Welcome. The Sundance Film Festival is on until Wednesday, and like most things these days, it has gone virtual. As you wish AO Scott And watch it from your couch. We will help you Select some features It suits your taste, or you can check the New York Times selection of op-docs From this year And The previous ones. Then you might want to read this profile of Tabitha Jackson, New festival director.
There your weekend goes, if you can swing it.
Here in New York City, one hour before sunrise, it is 19 degrees and is windy, which sounds like an indoor film festival. But perhaps you are in Sydney, where the rain should clear soon, and temperatures can climb into the 80s; You will probably spend at least part of the day outside, maybe a masked match. In California, a Atmospheric river-borne storm The state is bringing a lot of rain, snow and mud. It’s just 6 degrees in Calgary, 27 in Oxford, Miss Seventy and cloudy in Mexico City, with some flooding in Seoul. In Sicily, it is sunny, moist, 60s.
It is not often that we can be certain that people everywhere are the same type of people, in some way or the other. The virus has drawn a strange resemblance: the lives of others – which may seem distant, mysterious or even beyond the imagination of the times – are also marked by epidemics. We are all in it.
Nevertheless, many of us struggle with feelings of isolation, isolation, or loneliness. For that, I can suggest writing a letterThe Of course phone and video calls can provide immediate relief, but there is much to recommend it in letter writing.
It allows you to do something with your loneliness, writing it without interruption from a talker, thinking and feeling through it on the page.
Unlike journal writing, a letter is for someone else, so you’re not just processing what’s happening for yourself: you’re making a report that you know will be read; Slowly and thoughtfully, you are telling what you are doing.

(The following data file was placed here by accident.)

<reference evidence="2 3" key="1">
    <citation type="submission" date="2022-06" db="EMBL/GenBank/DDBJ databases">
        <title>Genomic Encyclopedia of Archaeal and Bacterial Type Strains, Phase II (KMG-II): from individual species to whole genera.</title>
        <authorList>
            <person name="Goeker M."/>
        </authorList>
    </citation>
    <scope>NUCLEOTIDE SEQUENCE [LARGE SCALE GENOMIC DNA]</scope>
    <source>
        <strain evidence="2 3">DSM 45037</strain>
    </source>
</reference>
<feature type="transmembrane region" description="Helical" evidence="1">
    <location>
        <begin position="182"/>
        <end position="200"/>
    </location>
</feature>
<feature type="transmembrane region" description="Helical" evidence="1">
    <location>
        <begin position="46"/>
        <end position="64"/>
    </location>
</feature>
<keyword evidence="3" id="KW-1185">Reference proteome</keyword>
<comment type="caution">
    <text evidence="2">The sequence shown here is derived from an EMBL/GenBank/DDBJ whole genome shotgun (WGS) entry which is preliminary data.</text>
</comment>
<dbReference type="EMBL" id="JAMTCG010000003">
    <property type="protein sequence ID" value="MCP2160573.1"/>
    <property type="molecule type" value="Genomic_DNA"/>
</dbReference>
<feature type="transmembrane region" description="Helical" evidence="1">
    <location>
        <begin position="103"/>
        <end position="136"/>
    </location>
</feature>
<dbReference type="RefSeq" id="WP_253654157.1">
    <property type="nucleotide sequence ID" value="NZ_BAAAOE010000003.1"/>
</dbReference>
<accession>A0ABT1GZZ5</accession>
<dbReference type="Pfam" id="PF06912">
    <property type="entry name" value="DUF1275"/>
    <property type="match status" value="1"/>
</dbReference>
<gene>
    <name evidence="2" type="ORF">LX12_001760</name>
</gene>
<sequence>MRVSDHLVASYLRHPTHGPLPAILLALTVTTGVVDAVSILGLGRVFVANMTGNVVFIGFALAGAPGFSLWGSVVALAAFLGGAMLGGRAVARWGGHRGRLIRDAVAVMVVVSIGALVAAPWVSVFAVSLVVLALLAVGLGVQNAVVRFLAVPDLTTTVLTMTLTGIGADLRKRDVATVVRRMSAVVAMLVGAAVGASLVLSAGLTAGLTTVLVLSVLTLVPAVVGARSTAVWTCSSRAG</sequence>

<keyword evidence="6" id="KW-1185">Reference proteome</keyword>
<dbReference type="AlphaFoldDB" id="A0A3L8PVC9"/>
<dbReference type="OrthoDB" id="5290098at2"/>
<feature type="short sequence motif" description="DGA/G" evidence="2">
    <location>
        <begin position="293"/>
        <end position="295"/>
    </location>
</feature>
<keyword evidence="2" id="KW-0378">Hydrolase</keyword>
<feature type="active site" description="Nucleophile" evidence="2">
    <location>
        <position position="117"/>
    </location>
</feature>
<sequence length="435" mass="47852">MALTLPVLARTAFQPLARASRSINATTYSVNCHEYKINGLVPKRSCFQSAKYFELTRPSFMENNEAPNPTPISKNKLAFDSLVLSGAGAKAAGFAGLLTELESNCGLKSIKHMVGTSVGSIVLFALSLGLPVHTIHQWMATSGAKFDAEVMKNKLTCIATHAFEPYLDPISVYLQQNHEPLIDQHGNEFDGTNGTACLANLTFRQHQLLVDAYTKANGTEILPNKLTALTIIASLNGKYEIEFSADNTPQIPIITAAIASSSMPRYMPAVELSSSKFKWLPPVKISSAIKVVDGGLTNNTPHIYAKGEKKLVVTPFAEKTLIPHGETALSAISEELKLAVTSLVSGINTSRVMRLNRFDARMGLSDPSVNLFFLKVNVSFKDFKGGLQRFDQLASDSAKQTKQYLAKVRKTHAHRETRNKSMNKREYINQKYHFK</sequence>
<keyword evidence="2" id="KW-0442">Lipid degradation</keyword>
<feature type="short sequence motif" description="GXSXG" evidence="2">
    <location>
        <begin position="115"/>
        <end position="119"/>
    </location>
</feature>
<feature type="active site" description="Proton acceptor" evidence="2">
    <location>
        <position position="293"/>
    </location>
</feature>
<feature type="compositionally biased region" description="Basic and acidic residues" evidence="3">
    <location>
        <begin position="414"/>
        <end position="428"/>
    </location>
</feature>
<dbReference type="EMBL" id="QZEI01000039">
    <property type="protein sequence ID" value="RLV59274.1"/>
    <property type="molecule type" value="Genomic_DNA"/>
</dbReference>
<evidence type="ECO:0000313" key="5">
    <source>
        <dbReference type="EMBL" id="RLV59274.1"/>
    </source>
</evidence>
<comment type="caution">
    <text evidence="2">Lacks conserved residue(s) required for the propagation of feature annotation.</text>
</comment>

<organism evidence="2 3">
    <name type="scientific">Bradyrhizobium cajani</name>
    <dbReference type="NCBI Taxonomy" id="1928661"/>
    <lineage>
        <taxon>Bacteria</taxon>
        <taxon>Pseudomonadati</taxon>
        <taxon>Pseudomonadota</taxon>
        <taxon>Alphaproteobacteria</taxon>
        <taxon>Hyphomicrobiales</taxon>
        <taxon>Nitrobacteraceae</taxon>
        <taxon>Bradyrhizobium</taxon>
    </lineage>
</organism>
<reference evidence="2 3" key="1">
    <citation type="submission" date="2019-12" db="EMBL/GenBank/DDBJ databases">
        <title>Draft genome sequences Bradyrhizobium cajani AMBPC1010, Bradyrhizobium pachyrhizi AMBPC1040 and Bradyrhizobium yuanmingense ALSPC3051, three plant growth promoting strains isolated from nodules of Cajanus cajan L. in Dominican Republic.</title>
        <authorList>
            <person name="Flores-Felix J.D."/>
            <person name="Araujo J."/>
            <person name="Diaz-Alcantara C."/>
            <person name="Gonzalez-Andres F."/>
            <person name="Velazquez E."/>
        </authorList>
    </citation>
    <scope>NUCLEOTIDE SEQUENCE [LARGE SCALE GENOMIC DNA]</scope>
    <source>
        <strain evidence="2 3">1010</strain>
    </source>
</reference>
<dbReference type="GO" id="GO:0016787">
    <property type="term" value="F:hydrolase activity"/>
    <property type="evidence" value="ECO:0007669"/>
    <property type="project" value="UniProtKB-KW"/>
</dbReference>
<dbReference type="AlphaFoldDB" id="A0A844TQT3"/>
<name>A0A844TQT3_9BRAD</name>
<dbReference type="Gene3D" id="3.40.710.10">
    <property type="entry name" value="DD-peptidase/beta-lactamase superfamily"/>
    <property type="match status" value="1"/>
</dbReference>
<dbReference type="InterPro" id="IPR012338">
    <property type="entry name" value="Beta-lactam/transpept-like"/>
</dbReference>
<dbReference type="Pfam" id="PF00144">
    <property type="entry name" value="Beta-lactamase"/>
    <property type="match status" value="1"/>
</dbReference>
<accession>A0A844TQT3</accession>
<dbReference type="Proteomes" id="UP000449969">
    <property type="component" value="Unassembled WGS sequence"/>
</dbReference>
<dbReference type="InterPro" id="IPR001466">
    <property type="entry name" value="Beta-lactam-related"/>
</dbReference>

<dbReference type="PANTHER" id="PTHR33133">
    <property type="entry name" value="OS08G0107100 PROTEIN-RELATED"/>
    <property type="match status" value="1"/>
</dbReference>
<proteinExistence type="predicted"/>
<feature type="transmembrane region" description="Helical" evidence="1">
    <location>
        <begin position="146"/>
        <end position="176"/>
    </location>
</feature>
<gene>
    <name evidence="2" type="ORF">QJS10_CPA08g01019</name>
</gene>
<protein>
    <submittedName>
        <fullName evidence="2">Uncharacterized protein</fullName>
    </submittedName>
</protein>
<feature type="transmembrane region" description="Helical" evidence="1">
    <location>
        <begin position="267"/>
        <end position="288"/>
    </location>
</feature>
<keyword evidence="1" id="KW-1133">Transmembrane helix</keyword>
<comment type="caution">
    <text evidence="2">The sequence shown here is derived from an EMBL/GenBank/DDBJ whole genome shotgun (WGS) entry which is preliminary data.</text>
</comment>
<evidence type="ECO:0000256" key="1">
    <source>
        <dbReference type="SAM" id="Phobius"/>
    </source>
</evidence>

You can write about your feelings of isolation, or you can save them altogether. It does not matter. The point is that you are connecting intentionally, thinking about your relationship with another person, what they would be interested in reading, what they would like to know.
Our own idea is strengthened by letter writing, because it is connected to others, even if they are not physically here.
Also, sending a letter is potentially giving someone a rare gift of a genuine, honest-to-goodness piece of personal mail in their mail! And the difference is very good that you are Get a response For your letter, so it is like investing in the future.
I plan to send a couple letters later this week – maybe I’ll also use the old typewriter I forgot. Anyone I write to, I would recommend listening to my college professor Rita Pigeon read her poem “Last Words” On the New Yorker’s website.
My colleague Jaspal Riyat introduced meA corner of the house, “A series of portraits of photographers in their homes during the epidemic, and I love to peer into these intimate worlds.
Here’s Barbara Strisand in singing “Funny Girl,”Don’t rain on my parade. “Is this the least lonely song in the world?”
And, before Valentine’s Day, we want to know when you unexpectedly saw an act of love. Tell us about it here.
What do you do when you’re feeling lonely? Do you try to find ways to reach it outside? Sit with emotion? Write about it tell us: Athome@nytimes.com. Include your name, age and location. We are doing At home. We will read every letter sent. More ideas for living a full and cultured life appear below. I’ll see you next week.